Inland fishing is a full-time occupation practiced mainly by traditional fishers. In most cases it is a subsistence activity. Commercial inland fishing takes place in rivers, ponds, and reservoirs, including the Danube River, the Danube Delta, and Danube Delta Biosphere Reserve. In 2017, around 2 731 fishing boats and over 4 103 fishermen were involved in inland fishing, with a total estimated catch of 3 592 tonnes. Almost all (96%) the vessels and the fishermen (97%) are concentrated on the Danube and its overflow areas, the Delta, and some of its former lagoons.

Cyprinid species dominate the catch. Goldfish (Carassius auratus), and freshwater bream (Abramis brama) account for 41% and 10% respectively of the total. Of the remainder, 13% is pontic shad (Alosa pontica), a member of the herring family.

 

Aquaculture

ROM Aqua

Aquaculture is predominantly freshwater, and the country's land resources and availability of inland waters provide excellent conditions for fish farming. The most important cultured fish species are members of the cyprinids, particularly common carp. Other species are trout, zander and pike. In total, the aquaculture sector produced 12 209 tonnes in 2017. The growth in aquaculture production can be attributed to the expanded production of common carp in polyculture, extensively or semi-intensively.

There were about 635 production facilities in the country in 2015. Nearly all the farms produced freshwater fish. Organic common carp was produced at 29 farms in 2016. The production of new species, such as sturgeon, is still low. Recently, extensive fish farms have become multifunctional, providing services such as ecological tourism, recreational fishing, and educational activities related to knowledge about and protection of aquatic biodiversity. There is a trend to diversify and increase the current range of aquaculture activities.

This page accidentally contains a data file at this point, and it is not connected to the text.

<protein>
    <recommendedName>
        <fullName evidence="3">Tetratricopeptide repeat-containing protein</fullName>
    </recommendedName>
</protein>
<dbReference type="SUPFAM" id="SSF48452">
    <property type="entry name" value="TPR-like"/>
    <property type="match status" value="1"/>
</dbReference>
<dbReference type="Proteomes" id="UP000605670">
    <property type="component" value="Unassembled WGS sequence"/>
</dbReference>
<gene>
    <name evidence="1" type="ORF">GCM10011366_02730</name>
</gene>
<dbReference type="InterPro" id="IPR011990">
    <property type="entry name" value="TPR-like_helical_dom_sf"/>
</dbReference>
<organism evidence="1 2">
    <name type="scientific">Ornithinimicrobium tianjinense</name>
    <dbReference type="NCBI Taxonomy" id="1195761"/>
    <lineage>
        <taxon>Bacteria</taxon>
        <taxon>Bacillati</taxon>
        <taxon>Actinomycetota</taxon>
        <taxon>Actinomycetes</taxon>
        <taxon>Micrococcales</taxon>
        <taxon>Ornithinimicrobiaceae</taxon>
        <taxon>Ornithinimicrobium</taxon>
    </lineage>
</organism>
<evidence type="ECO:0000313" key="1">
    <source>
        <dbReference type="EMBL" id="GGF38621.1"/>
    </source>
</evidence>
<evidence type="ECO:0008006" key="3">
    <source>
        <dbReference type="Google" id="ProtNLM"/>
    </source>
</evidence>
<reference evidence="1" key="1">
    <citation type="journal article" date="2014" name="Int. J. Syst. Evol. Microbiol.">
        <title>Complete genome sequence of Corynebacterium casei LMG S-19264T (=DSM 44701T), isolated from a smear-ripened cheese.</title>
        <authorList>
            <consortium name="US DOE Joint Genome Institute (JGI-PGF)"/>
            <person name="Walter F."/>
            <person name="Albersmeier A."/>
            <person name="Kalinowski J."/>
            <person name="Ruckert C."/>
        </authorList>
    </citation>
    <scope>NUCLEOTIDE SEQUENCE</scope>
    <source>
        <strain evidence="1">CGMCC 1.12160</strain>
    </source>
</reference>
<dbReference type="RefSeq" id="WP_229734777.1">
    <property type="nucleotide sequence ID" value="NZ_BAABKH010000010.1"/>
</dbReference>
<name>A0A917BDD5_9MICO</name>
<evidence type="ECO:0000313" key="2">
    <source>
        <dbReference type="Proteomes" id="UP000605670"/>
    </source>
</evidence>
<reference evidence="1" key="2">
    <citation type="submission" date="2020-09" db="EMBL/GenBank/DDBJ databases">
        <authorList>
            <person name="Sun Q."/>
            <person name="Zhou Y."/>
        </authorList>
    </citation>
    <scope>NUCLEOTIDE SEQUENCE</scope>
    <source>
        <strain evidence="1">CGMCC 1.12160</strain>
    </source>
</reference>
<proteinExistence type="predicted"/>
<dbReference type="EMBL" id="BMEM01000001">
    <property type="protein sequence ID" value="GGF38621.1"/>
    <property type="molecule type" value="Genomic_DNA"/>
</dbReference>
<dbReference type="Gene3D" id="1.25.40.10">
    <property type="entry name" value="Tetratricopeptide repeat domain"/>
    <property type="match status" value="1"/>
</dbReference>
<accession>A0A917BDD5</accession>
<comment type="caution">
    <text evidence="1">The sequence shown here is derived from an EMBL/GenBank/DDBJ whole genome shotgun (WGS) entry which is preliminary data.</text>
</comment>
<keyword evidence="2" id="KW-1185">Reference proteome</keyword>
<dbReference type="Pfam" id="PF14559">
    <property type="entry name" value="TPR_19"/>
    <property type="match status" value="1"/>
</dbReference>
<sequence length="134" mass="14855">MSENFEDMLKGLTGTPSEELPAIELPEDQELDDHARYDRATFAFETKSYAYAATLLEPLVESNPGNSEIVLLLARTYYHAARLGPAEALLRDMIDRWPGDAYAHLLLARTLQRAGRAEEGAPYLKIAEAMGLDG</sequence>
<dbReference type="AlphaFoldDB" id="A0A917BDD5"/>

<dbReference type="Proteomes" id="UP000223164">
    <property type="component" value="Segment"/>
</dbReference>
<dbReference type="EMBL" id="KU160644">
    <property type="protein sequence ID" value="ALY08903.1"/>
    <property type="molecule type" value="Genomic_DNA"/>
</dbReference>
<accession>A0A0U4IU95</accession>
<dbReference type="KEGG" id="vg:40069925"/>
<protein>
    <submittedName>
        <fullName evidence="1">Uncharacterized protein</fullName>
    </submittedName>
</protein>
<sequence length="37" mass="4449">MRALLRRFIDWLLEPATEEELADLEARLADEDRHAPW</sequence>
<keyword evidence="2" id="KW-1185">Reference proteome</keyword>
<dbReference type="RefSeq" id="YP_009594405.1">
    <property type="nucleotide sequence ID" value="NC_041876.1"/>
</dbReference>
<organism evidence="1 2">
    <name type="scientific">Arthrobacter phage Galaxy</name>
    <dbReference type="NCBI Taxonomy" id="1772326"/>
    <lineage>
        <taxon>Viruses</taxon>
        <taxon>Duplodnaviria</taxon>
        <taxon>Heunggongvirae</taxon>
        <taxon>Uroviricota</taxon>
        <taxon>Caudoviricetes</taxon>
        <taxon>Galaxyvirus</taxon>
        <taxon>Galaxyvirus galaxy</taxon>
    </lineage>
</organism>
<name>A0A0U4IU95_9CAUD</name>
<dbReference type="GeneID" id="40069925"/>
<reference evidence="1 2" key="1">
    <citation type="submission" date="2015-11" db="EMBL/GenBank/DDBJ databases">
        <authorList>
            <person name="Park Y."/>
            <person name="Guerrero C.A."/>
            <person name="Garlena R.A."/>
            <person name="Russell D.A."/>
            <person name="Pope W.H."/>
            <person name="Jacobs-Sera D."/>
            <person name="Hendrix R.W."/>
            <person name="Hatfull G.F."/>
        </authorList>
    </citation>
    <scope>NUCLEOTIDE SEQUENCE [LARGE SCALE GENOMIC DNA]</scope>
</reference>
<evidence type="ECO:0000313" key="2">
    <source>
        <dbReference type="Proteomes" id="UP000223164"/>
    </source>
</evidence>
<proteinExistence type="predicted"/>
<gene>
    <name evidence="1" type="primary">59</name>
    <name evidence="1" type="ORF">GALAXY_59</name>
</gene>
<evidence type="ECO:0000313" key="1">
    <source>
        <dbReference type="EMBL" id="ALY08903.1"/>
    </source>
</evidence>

Processing and trade

ROM Proc

There were 31 registered fish processing companies in 2016, that employed 1 343 people. The processing industry had a production value of €88.7 million with an added value of €10.2 million. In 2017, 20 170 tonnes were produced of which preserved/prepared and frozen whole marine fish were the main product types. The native species commonly used for processing include carp, silver carp, bighead carp, bream, catfish, perch, pike, and trout. The most common imported marine species used for processing are salmon, herring, sprat, and mackerel. There is a great variety of value-added products such as salads, smoked fish, and marinades, as well as primary processed fish (headless, gutted, or portioned).